Ovarian Cancer Expert Offers Hope Against 'Silent Killer' Stereotype
Ovarian cancer is often referred to as “the silent killer,” because it is usually caught in the later stages and traditionally has meant a grim diagnosis for many women. But Richard Boulay, M.D., division director of gynecologic oncology at Lehigh Valley Health Network, does not like that term – especially as new agents and personalized medicine continue to improve outcomes of women with the disease.
CURE sat down with Boulay at the 2018 National Ovarian Cancer Coalition to discuss exciting updates in ovarian cancer, as well as what advice he would offer to patients and caregivers who may be feeling overwhelmed.
“One of the biggest disservices we did to ovarian cancer was name it the silent killer,” Boulay said. “When you find out you have this, many people find it is hard to feel hopeful.”
But they should find hope, according to Boulay, especially as the use of three PARP inhibitors – Lynparza (olaparib), Rubraca (rucaparib) and Zejula (niraparib) – continue to show promise in this patient population.
But while these agents generated excitement in recent years, they’ve actually been used to treat ovarian cancer for more than a decade – it was only recently when researchers figured out how better to use them.
“I’ve had patients on these drugs in clinical trials in the mid-2000s. But we didn’t have a good idea of how it worked or who should be prescribed them.”
In fact, most early clinical trials of PARP inhibitors did not test patients for BRCA mutations, according to Boulay. But now, BRCA status is a key indicator of creating a woman’s treatment plan.
“Genetics and genomics are the future of cancer care,” Boulay said. “It’s wonderful to see patients who traditionally would have been told that they had no options left go on to live for years thanks to these new agents,” Boulay said.
But still, Boulay understands that an ovarian cancer diagnosis – or any cancer diagnosis – can be overwhelming and frightening. His advice to patients is to think of things one step at a time and be sure to have a good care team in place that includes at-home caregivers, medical care and any other health care necessary to handle potential side effects or other ongoing health issues.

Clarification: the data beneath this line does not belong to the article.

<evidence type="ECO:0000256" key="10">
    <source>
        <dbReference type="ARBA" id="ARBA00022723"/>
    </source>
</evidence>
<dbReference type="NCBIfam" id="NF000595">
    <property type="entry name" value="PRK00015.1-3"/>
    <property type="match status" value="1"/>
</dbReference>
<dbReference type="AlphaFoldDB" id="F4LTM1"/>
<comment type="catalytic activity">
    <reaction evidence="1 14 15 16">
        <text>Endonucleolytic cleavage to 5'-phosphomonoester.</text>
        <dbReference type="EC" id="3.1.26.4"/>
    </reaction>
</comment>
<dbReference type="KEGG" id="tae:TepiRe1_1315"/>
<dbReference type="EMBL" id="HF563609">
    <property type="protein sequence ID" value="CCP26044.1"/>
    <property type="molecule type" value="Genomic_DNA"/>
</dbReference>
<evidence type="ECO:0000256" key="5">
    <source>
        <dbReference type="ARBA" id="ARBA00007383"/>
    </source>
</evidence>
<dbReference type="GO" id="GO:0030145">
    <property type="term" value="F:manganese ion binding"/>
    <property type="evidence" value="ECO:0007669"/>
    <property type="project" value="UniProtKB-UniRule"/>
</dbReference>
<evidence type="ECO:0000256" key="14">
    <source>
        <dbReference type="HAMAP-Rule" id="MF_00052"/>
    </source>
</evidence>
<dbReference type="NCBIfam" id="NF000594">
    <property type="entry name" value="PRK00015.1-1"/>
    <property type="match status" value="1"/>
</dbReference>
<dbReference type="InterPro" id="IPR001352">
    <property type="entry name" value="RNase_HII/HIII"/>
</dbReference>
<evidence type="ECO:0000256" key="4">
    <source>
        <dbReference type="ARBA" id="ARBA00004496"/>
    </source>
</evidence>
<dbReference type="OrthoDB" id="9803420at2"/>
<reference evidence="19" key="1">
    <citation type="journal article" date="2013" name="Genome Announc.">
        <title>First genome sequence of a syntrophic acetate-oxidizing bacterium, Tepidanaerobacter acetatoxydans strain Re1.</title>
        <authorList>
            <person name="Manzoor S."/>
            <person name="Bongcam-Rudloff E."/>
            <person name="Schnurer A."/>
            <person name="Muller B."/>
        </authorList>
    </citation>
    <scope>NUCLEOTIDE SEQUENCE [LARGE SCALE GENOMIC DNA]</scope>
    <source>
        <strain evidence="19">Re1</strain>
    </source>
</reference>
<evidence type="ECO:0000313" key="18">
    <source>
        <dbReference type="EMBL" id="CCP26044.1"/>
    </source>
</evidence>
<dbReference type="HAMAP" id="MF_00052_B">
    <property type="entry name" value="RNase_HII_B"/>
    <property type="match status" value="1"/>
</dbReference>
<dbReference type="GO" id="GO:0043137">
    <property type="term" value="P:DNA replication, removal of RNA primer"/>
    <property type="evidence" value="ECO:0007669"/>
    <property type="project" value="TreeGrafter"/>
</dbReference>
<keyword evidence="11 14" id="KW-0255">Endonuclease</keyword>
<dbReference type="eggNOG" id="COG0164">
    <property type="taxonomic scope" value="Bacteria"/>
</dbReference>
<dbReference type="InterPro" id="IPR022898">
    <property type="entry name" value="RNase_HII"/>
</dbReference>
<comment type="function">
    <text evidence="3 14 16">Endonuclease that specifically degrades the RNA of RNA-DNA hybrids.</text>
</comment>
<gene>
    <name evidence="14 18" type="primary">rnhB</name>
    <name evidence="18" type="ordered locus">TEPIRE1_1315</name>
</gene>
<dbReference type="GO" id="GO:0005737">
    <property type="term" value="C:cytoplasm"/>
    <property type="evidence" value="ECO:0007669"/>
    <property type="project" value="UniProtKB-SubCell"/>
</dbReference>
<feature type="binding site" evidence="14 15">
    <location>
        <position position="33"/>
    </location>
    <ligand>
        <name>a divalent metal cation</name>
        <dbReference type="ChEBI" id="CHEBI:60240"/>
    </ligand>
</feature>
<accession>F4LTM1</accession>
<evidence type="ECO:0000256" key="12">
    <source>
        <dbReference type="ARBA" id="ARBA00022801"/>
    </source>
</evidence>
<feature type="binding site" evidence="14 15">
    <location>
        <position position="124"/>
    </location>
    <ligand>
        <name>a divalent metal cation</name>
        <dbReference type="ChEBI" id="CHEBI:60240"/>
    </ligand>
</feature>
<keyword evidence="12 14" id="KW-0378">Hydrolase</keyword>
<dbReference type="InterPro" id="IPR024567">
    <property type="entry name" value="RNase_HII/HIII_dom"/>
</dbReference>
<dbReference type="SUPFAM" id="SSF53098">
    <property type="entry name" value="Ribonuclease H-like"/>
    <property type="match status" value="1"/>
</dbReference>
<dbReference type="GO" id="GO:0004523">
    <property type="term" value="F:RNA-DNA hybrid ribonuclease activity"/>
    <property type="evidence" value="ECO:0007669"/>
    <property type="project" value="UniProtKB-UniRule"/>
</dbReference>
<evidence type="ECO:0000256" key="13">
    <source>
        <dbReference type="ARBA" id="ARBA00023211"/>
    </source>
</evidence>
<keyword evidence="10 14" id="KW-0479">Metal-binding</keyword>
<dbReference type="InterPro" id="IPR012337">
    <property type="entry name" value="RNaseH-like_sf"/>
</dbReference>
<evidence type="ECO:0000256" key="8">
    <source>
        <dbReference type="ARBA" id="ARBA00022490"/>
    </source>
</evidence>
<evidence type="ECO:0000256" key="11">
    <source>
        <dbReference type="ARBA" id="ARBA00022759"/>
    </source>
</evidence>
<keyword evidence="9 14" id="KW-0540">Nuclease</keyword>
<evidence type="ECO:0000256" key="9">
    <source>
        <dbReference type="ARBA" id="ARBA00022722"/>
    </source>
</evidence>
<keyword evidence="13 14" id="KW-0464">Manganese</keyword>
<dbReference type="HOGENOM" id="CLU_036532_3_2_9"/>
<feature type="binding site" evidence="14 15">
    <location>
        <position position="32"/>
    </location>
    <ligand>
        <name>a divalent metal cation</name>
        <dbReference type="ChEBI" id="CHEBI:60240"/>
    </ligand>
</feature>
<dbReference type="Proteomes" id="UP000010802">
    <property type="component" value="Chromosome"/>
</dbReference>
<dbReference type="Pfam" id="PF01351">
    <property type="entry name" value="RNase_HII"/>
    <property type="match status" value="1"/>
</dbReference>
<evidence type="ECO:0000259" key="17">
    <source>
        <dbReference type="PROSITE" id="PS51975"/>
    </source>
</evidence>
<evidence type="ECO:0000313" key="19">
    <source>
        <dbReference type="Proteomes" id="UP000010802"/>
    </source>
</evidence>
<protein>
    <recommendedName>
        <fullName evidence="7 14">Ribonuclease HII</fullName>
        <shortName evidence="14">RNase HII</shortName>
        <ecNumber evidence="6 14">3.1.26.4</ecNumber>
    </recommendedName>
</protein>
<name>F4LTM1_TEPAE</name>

“We really just have to begin one day at a time,” he said, admitting that he may not be the best person to ask for all advice regarding ovarian cancer, despite his expertise.
“Speaking to someone who has been through it is so much more informative than someone like me,” he said.
In fact, at the Lehigh Valley Health Network, Boulay helps to facilitate communication between women who have more experience with the disease with those who are more recently diagnosed, so that they can act as a mentor about what to expect, and how to handle some of the emotional difficulties that come with a cancer diagnosis.
“It’s so personal. The journey is just so personal,” he said.
And that goes for the cancer caregivers, too – a group that Boulay refers to as, “the most underpaid folks who got a job they never applied to.”
Boulay mentioned recent research that found that caregivers and patients actually “co-vary” in their physical and emotional needs, meaning that as patients experience physical symptoms and health difficulties, their caregivers are more likely to encounter health issues as well. The same goes for emotional distress.
“When [caregivers] see the patient is struggling in some way, they need to recognize that they are struggling, too. A tremendous amount of self-care is required,” Boulay said. “You’re only going to be good to them if you’re good to you, too.”
Looking forward, Boulay mentioned that he is excited to see ovarian cancer treatments continue to improve and produce better outcomes for the patients and their loved ones.
“We have a long way to go, but we’re proceeding rapidly,” he said.